"It has been a business with no entry room, full of disorders and run by cartels. Those who were weak were trampled on and those who soldiered on could not dictate their revenue streams. The cashless system will be a game changer that will transform the industry to a professionally run business," says the chairman of Matatu Owners Association (MOA) Simon Kimutai.

How the Cashless Technology Works

Although cashless technology may be a norm in developed cities like London, New York and others around the globe, it is a new and intimidating technology that is leaving many commuters in Nairobi in awe.

The leading cashless technology is Equity Bank and Google’s partnership of BebaPay. In this, the PSV vehicles are fitted with small smart phones that are Near Field Communication (NFC) enabled. The passengers tap their card on the phone and money is transferred digitally from the card to the phone. A confirmation message is then sent to the passenger through his or her phone. The passenger does not need a bank account; a Google account is all that is needed. And the transaction happens without any internet connectivity.

Google’s Denis Gikunda says: “Cashless will lead to greater transparency, accountability, organization… and ultimately better public transportation infrastructure”.

While according to Mwakio Ngale, General Manager of Fibre Space, the providers of the cashless solution dubbed My1963, commuters will be able to pay fares by tapping the pre-paid card on a Point of Sale terminal installed in buses and matatus, and their fares will be deducted from their card.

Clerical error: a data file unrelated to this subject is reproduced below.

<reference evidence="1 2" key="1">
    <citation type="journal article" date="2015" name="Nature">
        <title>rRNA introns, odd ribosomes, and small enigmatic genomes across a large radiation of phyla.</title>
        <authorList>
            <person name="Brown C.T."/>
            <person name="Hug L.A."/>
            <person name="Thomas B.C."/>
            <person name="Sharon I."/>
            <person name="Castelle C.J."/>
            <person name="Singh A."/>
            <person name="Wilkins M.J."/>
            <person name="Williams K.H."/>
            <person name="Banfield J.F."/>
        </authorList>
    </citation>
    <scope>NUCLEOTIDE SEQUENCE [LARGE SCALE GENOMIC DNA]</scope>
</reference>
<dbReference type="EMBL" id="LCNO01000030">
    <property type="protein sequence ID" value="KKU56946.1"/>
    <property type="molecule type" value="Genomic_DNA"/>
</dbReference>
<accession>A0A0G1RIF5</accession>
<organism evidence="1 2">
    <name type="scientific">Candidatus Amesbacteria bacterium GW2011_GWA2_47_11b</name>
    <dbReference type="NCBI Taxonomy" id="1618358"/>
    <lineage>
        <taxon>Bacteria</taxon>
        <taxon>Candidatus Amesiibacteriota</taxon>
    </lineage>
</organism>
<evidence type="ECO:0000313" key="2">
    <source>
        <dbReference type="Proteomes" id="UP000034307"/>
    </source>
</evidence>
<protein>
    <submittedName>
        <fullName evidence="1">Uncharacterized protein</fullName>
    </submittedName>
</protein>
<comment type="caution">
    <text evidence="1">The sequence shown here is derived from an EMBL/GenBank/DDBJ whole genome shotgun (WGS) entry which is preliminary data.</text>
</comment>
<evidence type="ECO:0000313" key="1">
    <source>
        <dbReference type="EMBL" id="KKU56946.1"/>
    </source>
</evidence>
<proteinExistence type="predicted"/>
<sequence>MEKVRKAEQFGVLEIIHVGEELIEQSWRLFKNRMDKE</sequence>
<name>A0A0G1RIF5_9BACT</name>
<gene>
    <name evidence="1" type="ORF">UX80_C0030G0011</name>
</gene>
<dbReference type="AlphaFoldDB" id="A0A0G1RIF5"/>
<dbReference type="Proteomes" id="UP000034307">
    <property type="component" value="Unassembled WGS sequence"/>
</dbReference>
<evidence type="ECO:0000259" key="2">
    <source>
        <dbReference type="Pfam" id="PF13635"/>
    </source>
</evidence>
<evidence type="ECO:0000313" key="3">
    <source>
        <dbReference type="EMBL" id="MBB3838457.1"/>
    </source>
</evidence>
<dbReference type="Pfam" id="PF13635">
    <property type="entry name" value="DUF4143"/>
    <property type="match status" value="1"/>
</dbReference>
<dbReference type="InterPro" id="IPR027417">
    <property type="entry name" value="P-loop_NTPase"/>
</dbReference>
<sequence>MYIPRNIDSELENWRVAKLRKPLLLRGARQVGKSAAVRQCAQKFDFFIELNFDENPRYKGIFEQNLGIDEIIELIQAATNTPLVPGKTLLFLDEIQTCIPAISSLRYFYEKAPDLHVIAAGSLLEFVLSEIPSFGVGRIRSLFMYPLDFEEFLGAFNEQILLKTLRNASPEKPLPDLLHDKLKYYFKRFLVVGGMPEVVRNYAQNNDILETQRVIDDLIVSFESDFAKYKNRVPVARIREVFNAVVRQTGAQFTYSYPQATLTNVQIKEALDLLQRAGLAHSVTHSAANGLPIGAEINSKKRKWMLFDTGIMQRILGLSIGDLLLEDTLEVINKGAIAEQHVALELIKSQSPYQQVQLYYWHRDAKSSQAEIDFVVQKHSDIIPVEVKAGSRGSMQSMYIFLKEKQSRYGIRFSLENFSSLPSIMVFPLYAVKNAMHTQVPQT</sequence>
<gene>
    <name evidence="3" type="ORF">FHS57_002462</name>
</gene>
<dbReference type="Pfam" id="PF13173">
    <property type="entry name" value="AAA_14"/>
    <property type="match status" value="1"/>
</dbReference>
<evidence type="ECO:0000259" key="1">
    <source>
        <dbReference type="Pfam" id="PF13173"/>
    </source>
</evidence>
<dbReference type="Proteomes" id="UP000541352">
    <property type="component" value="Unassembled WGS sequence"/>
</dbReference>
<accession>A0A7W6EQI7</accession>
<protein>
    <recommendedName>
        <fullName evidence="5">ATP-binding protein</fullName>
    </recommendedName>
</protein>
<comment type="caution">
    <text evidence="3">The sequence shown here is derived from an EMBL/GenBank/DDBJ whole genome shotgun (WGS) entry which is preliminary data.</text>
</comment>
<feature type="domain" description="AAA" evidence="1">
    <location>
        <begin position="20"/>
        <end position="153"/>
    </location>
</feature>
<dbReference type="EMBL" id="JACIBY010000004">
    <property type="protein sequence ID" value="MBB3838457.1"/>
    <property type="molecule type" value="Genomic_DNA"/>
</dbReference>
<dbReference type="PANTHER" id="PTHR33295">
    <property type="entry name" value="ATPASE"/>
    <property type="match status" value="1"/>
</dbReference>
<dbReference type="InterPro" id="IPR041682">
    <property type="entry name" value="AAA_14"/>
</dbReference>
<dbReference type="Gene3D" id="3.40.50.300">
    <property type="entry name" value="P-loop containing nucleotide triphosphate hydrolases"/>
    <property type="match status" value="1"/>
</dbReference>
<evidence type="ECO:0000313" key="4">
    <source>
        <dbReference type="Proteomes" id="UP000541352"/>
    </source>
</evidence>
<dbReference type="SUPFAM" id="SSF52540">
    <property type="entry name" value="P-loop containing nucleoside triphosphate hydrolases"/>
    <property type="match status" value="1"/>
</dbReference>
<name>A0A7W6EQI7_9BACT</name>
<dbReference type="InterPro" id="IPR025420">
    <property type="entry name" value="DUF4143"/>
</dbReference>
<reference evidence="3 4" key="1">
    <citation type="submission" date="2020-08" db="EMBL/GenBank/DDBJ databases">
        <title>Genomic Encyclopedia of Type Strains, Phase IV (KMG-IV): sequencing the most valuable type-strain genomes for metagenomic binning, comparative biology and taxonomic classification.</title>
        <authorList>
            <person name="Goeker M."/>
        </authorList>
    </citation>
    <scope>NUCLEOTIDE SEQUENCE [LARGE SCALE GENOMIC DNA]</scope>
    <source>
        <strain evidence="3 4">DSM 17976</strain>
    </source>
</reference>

Meanwhile, Safaricom (the leading mobile service provider) has reportedly signed up to 1,300 public transport vehicles including taxis through their “LipanaMPesa” (Pay with MPesa) billing system. The firm has also teamed up with Kenya Bus Service to introduce Abiria Card to provide more cashless public transportation solutions.

Will This Really Take Place?

Despite all these benefits there are problems with this proposed system. Kenya has more than 35% illiteracy levels. The population is culturally slow in absorbing change. Public operators are traditionally against the use of technology. All this has led The National Transport and Safety Authority (NTSA) to relax the initial July deadline and say that now the cashless fare payment system will be implemented gradually.

Francis Meja (the NTSA Director-General) has stated that the organization is working on a common swipe gadget that will accept the multiple cards issued by the different operators “to avoid inconvenience to the public”.

Other stakeholders are not so positive, as ending endemic corruption is a long slow process. In normal circumstances for example, the vehicle operators only submit the money collected from passengers boarding the matatus at original departure points. Other moneys from luggage, or overloaded passengers who board along the way, remains with the vehicle driver and conductor. This is fast diminishing, everything is going to the vehicle owner, the conductors and drivers are now feeling the pinch.

As they popularly put it recently, they are very “hungry” since the cow has “refused with the milk”.


Daniel Muraga is an experienced online writer and a communications professional


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Daniel Muraga

Daniel Muraga is an experienced online writer and communications professional based in Kenya.